October Challenge: Leave the leaves alone

Lazy it is not, to leave the leaf creatures alive.

Enjoy the leaves, don’t waste time and money bagging them, burning or hauling them to the curve. It is like raking leaves in the wind, shoveling snow in a storm or digging ditches in the rain.

I love the crunch of leaves under my shoes, especially the fragrant smell of the decay of leaves, slowly turning back to soil to feed next year’s plant growth.  The wind sweeps them over to the corners of buildings where I find the toads sheltering.   A thick layer of insulation provided by the leaf litter protects perennial plantings from the winter cold and freeze-thaw cycles. After the snow melts those same leaves provide weed suppression and moisture retention.  In the spring, a nice layer of mulch and soft compost remain where the leaves had accumulated.

While a thick layer of leaves might not be good for your lawn, a thin layer does benefit the lawn and raking the remaining leaves to corners and piles around trees or brushes provides huge benefits to our over-wintering creatures. Chipmunks, turtles, birds and amphibians rely on leaf pile dwelling creatures such as spiders, snails, worms, beetles, millipedes and mites for a winter’s meal. A couple inches thick of leaf layers provides a winter home to butterflies and moths.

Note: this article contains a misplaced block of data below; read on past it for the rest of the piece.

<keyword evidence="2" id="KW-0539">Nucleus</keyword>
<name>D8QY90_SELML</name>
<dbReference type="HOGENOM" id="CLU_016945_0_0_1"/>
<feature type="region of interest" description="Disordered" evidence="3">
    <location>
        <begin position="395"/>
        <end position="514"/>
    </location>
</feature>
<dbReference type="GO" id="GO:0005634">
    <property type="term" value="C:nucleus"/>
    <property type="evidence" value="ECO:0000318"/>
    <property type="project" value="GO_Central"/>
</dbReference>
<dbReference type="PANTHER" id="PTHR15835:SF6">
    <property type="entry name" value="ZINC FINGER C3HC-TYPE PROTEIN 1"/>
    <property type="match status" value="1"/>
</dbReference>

Red-Banded hairstreak (Calycopis cecrops) Observation date: Sep 29, 2012 submitted by: janno Region: Clermont County, Ohio, United States

A dried leaf might actually be the cocoon of a Luna moth or Swallowtail butterfly. That pile of leaves serves as a blanket for the Woolly Bear and Great Spangled Fritillary catepillars. Oak leaves house the eggs of Red-Banded hairstreaks, a gorgeous butterfly. Insulation provided by leaves protects the mated bumble bee queen that burrows only a few inches underground. So, leave that nice pile of leaves right there where it belongs.

“In every change, in every falling leaf there is some pain, some beauty. And that’s the way new leaves grow.”
― Amit Ray


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